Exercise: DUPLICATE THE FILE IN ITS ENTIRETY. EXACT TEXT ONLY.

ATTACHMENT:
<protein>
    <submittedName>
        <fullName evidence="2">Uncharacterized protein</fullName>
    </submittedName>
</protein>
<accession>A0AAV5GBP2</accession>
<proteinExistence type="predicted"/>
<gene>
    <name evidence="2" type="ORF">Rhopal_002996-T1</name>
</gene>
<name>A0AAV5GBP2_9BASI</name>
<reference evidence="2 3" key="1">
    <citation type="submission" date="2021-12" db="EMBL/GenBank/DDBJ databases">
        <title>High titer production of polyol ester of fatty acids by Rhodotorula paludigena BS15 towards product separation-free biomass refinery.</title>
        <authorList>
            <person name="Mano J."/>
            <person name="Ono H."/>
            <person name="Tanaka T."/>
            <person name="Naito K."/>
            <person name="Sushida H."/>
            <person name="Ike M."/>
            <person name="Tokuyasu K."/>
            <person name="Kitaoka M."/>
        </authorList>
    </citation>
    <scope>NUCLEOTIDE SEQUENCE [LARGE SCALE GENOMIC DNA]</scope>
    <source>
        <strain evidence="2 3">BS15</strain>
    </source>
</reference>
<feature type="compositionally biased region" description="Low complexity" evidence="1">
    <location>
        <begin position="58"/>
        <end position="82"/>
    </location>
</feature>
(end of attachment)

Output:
<protein>
    <submittedName>
        <fullName evidence="2">Uncharacterized protein</fullName>
    </submittedName>
</protein>
<accession>A0AAV5GBP2</accession>
<proteinExistence type="predicted"/>
<gene>
    <name evidence="2" type="ORF">Rhopal_002996-T1</name>
</gene>
<name>A0AAV5GBP2_9BASI</name>
<reference evidence="2 3" key="1">
    <citation type="submission" date="2021-12" db="EMBL/GenBank/DDBJ databases">
        <title>High titer production of polyol ester of fatty acids by Rhodotorula paludigena BS15 towards product separation-free biomass refinery.</title>
        <authorList>
            <person name="Mano J."/>
            <person name="Ono H."/>
            <person name="Tanaka T."/>
            <person name="Naito K."/>
            <person name="Sushida H."/>
            <person name="Ike M."/>
            <person name="Tokuyasu K."/>
            <person name="Kitaoka M."/>
        </authorList>
    </citation>
    <scope>NUCLEOTIDE SEQUENCE [LARGE SCALE GENOMIC DNA]</scope>
    <source>
        <strain evidence="2 3">BS15</strain>
    </source>
</reference>
<feature type="compositionally biased region" description="Low complexity" evidence="1">
    <location>
        <begin position="58"/>
        <end position="82"/>
    </location>
</feature>